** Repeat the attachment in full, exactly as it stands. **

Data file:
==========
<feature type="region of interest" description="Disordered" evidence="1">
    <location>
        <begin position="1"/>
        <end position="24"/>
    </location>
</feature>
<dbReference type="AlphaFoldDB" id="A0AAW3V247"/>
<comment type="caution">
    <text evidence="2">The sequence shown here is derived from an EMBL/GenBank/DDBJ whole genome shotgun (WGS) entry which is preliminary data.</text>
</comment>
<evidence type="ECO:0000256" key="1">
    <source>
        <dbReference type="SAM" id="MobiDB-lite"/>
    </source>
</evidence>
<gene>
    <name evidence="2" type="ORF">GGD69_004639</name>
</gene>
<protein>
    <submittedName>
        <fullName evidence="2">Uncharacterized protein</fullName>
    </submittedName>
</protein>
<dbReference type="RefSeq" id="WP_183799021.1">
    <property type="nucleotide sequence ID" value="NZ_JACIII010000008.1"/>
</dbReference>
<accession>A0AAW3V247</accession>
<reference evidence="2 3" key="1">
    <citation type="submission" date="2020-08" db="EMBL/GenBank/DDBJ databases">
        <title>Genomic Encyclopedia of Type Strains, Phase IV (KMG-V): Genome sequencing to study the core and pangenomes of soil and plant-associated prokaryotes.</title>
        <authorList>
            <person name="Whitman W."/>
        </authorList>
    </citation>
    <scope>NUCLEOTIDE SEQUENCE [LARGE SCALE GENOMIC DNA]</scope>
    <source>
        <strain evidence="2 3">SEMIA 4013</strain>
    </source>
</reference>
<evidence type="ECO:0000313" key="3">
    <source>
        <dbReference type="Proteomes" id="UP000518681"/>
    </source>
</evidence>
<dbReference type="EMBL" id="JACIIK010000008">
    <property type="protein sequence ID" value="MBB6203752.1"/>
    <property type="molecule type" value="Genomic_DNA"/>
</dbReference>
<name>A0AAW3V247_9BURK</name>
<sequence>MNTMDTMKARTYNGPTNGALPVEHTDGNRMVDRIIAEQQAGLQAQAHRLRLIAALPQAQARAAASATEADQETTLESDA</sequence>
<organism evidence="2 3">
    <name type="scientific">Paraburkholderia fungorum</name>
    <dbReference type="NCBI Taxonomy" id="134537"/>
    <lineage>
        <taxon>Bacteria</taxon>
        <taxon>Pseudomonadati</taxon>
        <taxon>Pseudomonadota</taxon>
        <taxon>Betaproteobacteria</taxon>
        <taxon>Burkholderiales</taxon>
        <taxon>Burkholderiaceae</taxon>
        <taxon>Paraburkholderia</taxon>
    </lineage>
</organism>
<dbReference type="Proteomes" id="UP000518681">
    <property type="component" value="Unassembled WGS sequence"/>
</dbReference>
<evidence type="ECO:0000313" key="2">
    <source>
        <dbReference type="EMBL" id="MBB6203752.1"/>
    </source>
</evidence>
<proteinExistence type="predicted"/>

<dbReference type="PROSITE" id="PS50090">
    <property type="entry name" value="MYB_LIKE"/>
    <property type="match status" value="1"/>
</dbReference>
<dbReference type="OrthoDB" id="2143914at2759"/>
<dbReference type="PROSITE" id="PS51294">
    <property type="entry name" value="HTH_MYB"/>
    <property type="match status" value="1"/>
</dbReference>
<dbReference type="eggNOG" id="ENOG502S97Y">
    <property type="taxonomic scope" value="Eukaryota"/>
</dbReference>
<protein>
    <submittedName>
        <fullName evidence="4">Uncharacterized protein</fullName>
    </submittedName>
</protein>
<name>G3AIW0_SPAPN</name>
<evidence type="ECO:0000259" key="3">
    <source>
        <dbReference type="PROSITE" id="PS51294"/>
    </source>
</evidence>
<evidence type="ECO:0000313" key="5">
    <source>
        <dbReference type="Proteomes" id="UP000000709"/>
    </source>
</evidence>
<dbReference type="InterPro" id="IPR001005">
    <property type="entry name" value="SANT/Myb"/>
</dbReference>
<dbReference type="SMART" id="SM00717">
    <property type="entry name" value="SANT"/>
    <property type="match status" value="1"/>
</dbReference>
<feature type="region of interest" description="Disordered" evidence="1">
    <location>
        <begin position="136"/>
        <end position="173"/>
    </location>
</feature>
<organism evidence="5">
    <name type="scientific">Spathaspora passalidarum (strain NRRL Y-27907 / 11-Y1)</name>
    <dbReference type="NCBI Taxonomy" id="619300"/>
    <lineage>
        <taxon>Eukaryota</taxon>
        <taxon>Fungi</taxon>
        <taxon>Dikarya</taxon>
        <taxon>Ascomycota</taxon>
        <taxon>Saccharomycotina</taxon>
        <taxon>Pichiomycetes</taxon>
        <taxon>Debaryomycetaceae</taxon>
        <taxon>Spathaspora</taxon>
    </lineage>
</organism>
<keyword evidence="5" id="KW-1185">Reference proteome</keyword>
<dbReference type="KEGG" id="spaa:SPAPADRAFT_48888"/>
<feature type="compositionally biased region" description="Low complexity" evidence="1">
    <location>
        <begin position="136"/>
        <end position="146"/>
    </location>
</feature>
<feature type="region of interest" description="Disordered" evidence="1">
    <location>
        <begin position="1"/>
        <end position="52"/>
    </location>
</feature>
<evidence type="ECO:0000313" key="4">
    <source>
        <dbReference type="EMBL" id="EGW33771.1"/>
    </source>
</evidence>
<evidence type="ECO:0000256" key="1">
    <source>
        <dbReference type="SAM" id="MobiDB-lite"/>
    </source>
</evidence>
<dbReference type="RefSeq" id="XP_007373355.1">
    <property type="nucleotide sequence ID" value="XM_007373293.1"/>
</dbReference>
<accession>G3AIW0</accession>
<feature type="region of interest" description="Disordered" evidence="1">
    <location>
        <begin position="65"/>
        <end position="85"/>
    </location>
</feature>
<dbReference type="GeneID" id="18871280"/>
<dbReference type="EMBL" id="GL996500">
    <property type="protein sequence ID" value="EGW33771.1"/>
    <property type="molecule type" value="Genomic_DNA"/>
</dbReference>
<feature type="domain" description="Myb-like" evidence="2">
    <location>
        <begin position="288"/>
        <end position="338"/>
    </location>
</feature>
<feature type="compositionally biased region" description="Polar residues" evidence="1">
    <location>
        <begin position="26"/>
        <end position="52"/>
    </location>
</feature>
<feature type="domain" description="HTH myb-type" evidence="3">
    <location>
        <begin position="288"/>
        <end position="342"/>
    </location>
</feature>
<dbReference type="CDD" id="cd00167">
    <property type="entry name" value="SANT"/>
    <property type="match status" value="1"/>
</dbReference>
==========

<feature type="region of interest" description="Disordered" evidence="1">
    <location>
        <begin position="1"/>
        <end position="24"/>
    </location>
</feature>
<dbReference type="AlphaFoldDB" id="A0AAW3V247"/>
<comment type="caution">
    <text evidence="2">The sequence shown here is derived from an EMBL/GenBank/DDBJ whole genome shotgun (WGS) entry which is preliminary data.</text>
</comment>
<evidence type="ECO:0000256" key="1">
    <source>
        <dbReference type="SAM" id="MobiDB-lite"/>
    </source>
</evidence>
<gene>
    <name evidence="2" type="ORF">GGD69_004639</name>
</gene>
<protein>
    <submittedName>
        <fullName evidence="2">Uncharacterized protein</fullName>
    </submittedName>
</protein>
<dbReference type="RefSeq" id="WP_183799021.1">
    <property type="nucleotide sequence ID" value="NZ_JACIII010000008.1"/>
</dbReference>
<accession>A0AAW3V247</accession>
<reference evidence="2 3" key="1">
    <citation type="submission" date="2020-08" db="EMBL/GenBank/DDBJ databases">
        <title>Genomic Encyclopedia of Type Strains, Phase IV (KMG-V): Genome sequencing to study the core and pangenomes of soil and plant-associated prokaryotes.</title>
        <authorList>
            <person name="Whitman W."/>
        </authorList>
    </citation>
    <scope>NUCLEOTIDE SEQUENCE [LARGE SCALE GENOMIC DNA]</scope>
    <source>
        <strain evidence="2 3">SEMIA 4013</strain>
    </source>
</reference>
<evidence type="ECO:0000313" key="3">
    <source>
        <dbReference type="Proteomes" id="UP000518681"/>
    </source>
</evidence>
<dbReference type="EMBL" id="JACIIK010000008">
    <property type="protein sequence ID" value="MBB6203752.1"/>
    <property type="molecule type" value="Genomic_DNA"/>
</dbReference>
<name>A0AAW3V247_9BURK</name>
<sequence>MNTMDTMKARTYNGPTNGALPVEHTDGNRMVDRIIAEQQAGLQAQAHRLRLIAALPQAQARAAASATEADQETTLESDA</sequence>
<organism evidence="2 3">
    <name type="scientific">Paraburkholderia fungorum</name>
    <dbReference type="NCBI Taxonomy" id="134537"/>
    <lineage>
        <taxon>Bacteria</taxon>
        <taxon>Pseudomonadati</taxon>
        <taxon>Pseudomonadota</taxon>
        <taxon>Betaproteobacteria</taxon>
        <taxon>Burkholderiales</taxon>
        <taxon>Burkholderiaceae</taxon>
        <taxon>Paraburkholderia</taxon>
    </lineage>
</organism>
<dbReference type="Proteomes" id="UP000518681">
    <property type="component" value="Unassembled WGS sequence"/>
</dbReference>
<evidence type="ECO:0000313" key="2">
    <source>
        <dbReference type="EMBL" id="MBB6203752.1"/>
    </source>
</evidence>
<proteinExistence type="predicted"/>

<dbReference type="PROSITE" id="PS50090">
    <property type="entry name" value="MYB_LIKE"/>
    <property type="match status" value="1"/>
</dbReference>
<dbReference type="OrthoDB" id="2143914at2759"/>
<dbReference type="PROSITE" id="PS51294">
    <property type="entry name" value="HTH_MYB"/>
    <property type="match status" value="1"/>
</dbReference>
<dbReference type="eggNOG" id="ENOG502S97Y">
    <property type="taxonomic scope" value="Eukaryota"/>
</dbReference>
<protein>
    <submittedName>
        <fullName evidence="4">Uncharacterized protein</fullName>
    </submittedName>
</protein>
<name>G3AIW0_SPAPN</name>
<evidence type="ECO:0000259" key="3">
    <source>
        <dbReference type="PROSITE" id="PS51294"/>
    </source>
</evidence>
<evidence type="ECO:0000313" key="5">
    <source>
        <dbReference type="Proteomes" id="UP000000709"/>
    </source>
</evidence>
<dbReference type="InterPro" id="IPR001005">
    <property type="entry name" value="SANT/Myb"/>
</dbReference>
<dbReference type="SMART" id="SM00717">
    <property type="entry name" value="SANT"/>
    <property type="match status" value="1"/>
</dbReference>
<feature type="region of interest" description="Disordered" evidence="1">
    <location>
        <begin position="136"/>
        <end position="173"/>
    </location>
</feature>
<organism evidence="5">
    <name type="scientific">Spathaspora passalidarum (strain NRRL Y-27907 / 11-Y1)</name>
    <dbReference type="NCBI Taxonomy" id="619300"/>
    <lineage>
        <taxon>Eukaryota</taxon>
        <taxon>Fungi</taxon>
        <taxon>Dikarya</taxon>
        <taxon>Ascomycota</taxon>
        <taxon>Saccharomycotina</taxon>
        <taxon>Pichiomycetes</taxon>
        <taxon>Debaryomycetaceae</taxon>
        <taxon>Spathaspora</taxon>
    </lineage>
</organism>
<keyword evidence="5" id="KW-1185">Reference proteome</keyword>
<dbReference type="KEGG" id="spaa:SPAPADRAFT_48888"/>
<feature type="compositionally biased region" description="Low complexity" evidence="1">
    <location>
        <begin position="136"/>
        <end position="146"/>
    </location>
</feature>
<feature type="region of interest" description="Disordered" evidence="1">
    <location>
        <begin position="1"/>
        <end position="52"/>
    </location>
</feature>
<evidence type="ECO:0000313" key="4">
    <source>
        <dbReference type="EMBL" id="EGW33771.1"/>
    </source>
</evidence>
<evidence type="ECO:0000256" key="1">
    <source>
        <dbReference type="SAM" id="MobiDB-lite"/>
    </source>
</evidence>
<dbReference type="RefSeq" id="XP_007373355.1">
    <property type="nucleotide sequence ID" value="XM_007373293.1"/>
</dbReference>
<accession>G3AIW0</accession>
<feature type="region of interest" description="Disordered" evidence="1">
    <location>
        <begin position="65"/>
        <end position="85"/>
    </location>
</feature>
<dbReference type="GeneID" id="18871280"/>
<dbReference type="EMBL" id="GL996500">
    <property type="protein sequence ID" value="EGW33771.1"/>
    <property type="molecule type" value="Genomic_DNA"/>
</dbReference>
<feature type="domain" description="Myb-like" evidence="2">
    <location>
        <begin position="288"/>
        <end position="338"/>
    </location>
</feature>
<feature type="compositionally biased region" description="Polar residues" evidence="1">
    <location>
        <begin position="26"/>
        <end position="52"/>
    </location>
</feature>
<feature type="domain" description="HTH myb-type" evidence="3">
    <location>
        <begin position="288"/>
        <end position="342"/>
    </location>
</feature>
<dbReference type="CDD" id="cd00167">
    <property type="entry name" value="SANT"/>
    <property type="match status" value="1"/>
</dbReference>